Loneliness is at the front of many people’s minds after the last two years of unprecedented disruptions. Yet, loneliness is often difficult to recognise in oneself and others. This article describes what loneliness is from the perspective of academic Psychology.
The topic of this year's Mental Health Awareness Week is "Together we can tackle loneliness". After two years of disruptions that saw us cut off from our friends and family, we all had moments when we experienced something that seems to fit the label "loneliness". But what is this feeling? How can we define it? Psychological research over the last decades provides some answers that can help us to make sense of this feeling.
First, loneliness is not the same as social isolation. Social isolation describes the physical reality of being away from other people. Some people do not mind having relatively little contact with other people. For instance, the history scholar who spends most of his time buried in books may be socially isolated but not feel lonely. This person may even experience solitude, a positive feeling about being away from other people. In contrast, loneliness is a negative feeling of "having fewer or lower quality social relationships than desired". As can be gleaned from this definition, loneliness is highly subjective. Some people may feel lonely even when they are surrounded by people, i.e. they are lonely but not socially isolated.
We can also experience loneliness in particular aspects of our lives but not in others. For instance, social loneliness describes not feeling part of a group. For instance, someone who moved to a different city may feel like they do not have a community or friendship circle where they belong. In contrast, emotional loneliness describes a longing for deep personal connection. Someone may be well integrated within a sports team and hang out with casual friends a lot. Yet, they may feel like they have no one to share their vulnerable side with. Another type of loneliness is a more general sense of being isolated from others like there is an unbridgeable gulf between oneself and others. This type of loneliness is sometimes called existential isolation.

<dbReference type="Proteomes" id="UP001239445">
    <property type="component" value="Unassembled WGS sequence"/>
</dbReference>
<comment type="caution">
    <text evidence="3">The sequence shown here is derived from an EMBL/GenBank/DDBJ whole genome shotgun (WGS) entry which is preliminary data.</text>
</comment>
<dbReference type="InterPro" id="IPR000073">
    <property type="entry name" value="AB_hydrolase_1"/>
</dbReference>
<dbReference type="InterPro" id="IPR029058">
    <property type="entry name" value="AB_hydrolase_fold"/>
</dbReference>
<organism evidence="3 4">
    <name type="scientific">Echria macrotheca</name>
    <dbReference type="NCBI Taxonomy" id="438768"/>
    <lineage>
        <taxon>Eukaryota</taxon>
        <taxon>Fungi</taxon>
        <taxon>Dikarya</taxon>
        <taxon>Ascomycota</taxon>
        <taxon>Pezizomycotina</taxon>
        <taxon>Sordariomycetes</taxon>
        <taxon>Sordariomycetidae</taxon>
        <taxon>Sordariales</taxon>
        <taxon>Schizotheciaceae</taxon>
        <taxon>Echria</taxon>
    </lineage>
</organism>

No matter which type of loneliness we experience, the feeling is unpleasant or even deeply painful. It is important to acknowledge this feeling as it may alert us that we are missing something important in our lives. It is also a fundamental part of being human. Most people will experience loneliness at some point in their lives and will find ways to overcome it. If you want to learn some strategies to deal with loneliness, Dr Ines Mendes provides some helpful advice in this video: https://t.co/viGcEFBQgQ
Text by Dr Joe Bathelt
Dr Bathelt is a lecturer in the Psychology department at Royal Holloway, University of London. His current research focuses on neurocognitive mechanisms of loneliness in adolescents.